LAARC: A Guide to Effective Objection Handling in Sales

Viktor Kessler
September 28, 2023
min. read

Sales can be a tricky business. No matter how skilled a salesperson may be, objections from potential customers are inevitable. The ability to effectively handle these objections can make or break a sale. That's where LAARC comes in. LAARC stands for Listen, Acknowledge, Assess, Respond, and Confirm, and it is a proven framework for handling objections in sales. 

In this guide, we'll dive into each step of the LAARC framework, providing the tools and techniques you need to handle objections and close more sales confidently. Whether you're a seasoned sales professional or just starting out, this guide is a must-read for anyone looking to improve their objection-handling skills. So, let's get started!

What is LAARC?

LAARC is a framework that will help you handle sales objections effectively. The acronym stands for Listen, Acknowledge, Assess, Respond, and Confirm. Each step of the LAARC process is crucial for guiding the conversation toward a positive outcome and helping the salesperson understand the customer's concerns. An easy way to remember each step is by remembering that they are actions for an outcome.

  1. Listen

The first step of the LAARC framework is to listen carefully to the customer's objection. It's important to let the customer fully express their concerns without interruption or trying to change their mind. When a potential client raises an objection, you’ll be tempted to jump in with a response right away. But, it's important to take a step back and listen to what they're saying. This will allow you to fully understand their concerns and address them in a way that is tailored to their specific needs.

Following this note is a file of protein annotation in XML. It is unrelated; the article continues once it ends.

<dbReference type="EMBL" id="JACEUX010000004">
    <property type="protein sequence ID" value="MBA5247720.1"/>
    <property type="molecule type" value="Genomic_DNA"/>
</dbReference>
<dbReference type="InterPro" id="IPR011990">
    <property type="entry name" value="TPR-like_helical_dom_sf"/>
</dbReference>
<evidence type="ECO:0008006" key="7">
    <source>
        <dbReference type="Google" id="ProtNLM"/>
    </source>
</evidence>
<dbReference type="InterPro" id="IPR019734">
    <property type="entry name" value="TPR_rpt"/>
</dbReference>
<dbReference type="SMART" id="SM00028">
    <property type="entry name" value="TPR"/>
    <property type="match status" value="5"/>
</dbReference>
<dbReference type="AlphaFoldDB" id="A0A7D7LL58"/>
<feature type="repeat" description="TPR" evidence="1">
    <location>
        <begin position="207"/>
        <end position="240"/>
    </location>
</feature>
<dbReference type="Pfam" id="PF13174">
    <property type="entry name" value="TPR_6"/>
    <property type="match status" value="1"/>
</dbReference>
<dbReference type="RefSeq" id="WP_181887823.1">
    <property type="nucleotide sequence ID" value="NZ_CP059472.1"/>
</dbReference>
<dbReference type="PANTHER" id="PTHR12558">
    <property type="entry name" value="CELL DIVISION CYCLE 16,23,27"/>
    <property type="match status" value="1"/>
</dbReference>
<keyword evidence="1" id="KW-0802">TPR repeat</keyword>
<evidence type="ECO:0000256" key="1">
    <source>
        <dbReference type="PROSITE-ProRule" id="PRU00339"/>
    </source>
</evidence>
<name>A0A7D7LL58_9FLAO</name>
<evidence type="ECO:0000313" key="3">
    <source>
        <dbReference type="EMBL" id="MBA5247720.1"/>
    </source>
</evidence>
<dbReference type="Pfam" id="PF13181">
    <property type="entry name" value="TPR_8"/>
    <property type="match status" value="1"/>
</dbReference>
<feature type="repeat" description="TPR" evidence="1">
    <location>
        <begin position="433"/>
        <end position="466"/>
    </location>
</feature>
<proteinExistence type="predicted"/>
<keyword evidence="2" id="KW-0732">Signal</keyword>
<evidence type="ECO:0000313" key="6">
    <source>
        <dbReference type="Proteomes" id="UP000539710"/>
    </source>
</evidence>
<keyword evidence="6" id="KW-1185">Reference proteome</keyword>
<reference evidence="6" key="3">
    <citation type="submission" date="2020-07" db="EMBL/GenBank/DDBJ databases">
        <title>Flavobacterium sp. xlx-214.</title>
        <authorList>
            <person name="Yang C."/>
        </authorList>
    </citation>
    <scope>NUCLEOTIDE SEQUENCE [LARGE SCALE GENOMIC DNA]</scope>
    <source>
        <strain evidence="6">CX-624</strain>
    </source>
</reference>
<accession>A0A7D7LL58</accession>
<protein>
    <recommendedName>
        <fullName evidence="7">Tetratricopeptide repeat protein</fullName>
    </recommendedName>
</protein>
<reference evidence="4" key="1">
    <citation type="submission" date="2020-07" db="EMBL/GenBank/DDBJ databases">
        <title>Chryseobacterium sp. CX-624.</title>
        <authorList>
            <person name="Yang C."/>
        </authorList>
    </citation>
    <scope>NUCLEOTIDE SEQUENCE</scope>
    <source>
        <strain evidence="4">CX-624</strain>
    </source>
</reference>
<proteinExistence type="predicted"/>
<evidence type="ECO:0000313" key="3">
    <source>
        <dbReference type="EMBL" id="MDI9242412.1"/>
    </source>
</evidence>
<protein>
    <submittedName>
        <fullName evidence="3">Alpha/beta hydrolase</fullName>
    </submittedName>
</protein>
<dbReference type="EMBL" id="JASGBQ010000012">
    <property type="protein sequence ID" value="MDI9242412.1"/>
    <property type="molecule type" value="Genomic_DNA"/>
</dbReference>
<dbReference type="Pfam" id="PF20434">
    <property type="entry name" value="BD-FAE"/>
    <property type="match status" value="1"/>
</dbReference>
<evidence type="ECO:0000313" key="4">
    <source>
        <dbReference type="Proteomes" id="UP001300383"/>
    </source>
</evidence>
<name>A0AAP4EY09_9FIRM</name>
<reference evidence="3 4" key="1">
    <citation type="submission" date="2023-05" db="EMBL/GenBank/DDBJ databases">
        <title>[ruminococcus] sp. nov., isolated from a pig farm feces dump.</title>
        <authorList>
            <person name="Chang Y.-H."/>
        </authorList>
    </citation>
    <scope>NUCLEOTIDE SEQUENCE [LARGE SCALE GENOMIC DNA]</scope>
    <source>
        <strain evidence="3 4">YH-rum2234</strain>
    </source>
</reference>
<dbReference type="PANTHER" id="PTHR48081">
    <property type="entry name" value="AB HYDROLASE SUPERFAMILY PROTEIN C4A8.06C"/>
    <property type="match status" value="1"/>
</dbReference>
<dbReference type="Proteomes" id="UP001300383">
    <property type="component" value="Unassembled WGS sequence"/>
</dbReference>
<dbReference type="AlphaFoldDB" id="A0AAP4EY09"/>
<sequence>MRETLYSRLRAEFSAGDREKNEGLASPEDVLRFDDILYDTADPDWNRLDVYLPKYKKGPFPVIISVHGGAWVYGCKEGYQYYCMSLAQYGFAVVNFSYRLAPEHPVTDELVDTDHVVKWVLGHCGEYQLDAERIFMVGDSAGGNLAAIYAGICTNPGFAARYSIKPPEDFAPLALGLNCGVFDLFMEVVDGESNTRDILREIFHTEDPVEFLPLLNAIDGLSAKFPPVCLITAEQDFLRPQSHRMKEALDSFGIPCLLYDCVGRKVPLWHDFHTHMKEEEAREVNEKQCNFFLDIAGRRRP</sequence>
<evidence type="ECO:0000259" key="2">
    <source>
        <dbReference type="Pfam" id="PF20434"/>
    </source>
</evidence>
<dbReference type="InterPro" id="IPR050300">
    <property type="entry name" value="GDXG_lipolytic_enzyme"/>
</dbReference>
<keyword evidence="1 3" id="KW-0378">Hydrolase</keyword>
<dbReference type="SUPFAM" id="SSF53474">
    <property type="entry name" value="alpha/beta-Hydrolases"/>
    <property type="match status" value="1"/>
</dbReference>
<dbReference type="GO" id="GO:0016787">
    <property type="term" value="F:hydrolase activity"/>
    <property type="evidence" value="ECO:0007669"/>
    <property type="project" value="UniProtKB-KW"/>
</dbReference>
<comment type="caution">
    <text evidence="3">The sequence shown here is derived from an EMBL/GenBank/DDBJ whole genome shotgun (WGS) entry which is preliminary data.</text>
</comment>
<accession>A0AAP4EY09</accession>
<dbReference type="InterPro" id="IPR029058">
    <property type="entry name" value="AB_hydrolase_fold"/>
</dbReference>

Active listening is a key component of this step. This means paying close attention to what the potential client is saying, asking clarifying questions, and demonstrating that you understand their point of view. By doing this, you show that you value their input and are committed to finding a solution that works for both parties.

  1. Acknowledge

Once you've listened to the potential client's objection, the next step is to acknowledge it. This means recognizing their concerns and showing that you understand where they're coming from. Acknowledging objections helps build rapport with potential clients and can make them more receptive to your response.

You can acknowledge objections in a number of different ways. Try repeating the objection back to the potential client to confirm that you understand it, or simply express empathy for their concerns. For example, if a potential client raises a concern about the price of your product, acknowledge their concern by saying something like, "I understand that the price is a concern for you."

  1. Assess

After you've listened to and acknowledged the potential client's objection, the next step is to assess it. This means evaluating the objection to determine its validity and whether it's a legitimate concern that needs to be addressed.

Assessing objections involves asking further questions to better understand the objection and determine its underlying cause. For example, if a potential client raises a concern about the quality of your product, ask questions to better understand what they're specifically concerned about. Or, if a customer is hesitant to purchase your product because they're unsure about how to use it, you could assess their objection by asking follow-up questions such as, "Can you tell me more about what specifically you're unsure about? Are you concerned about the installation process or the product's functionality?"

Asking these types of questions will allow you to determine whether the objection is valid and what steps you can take to address it.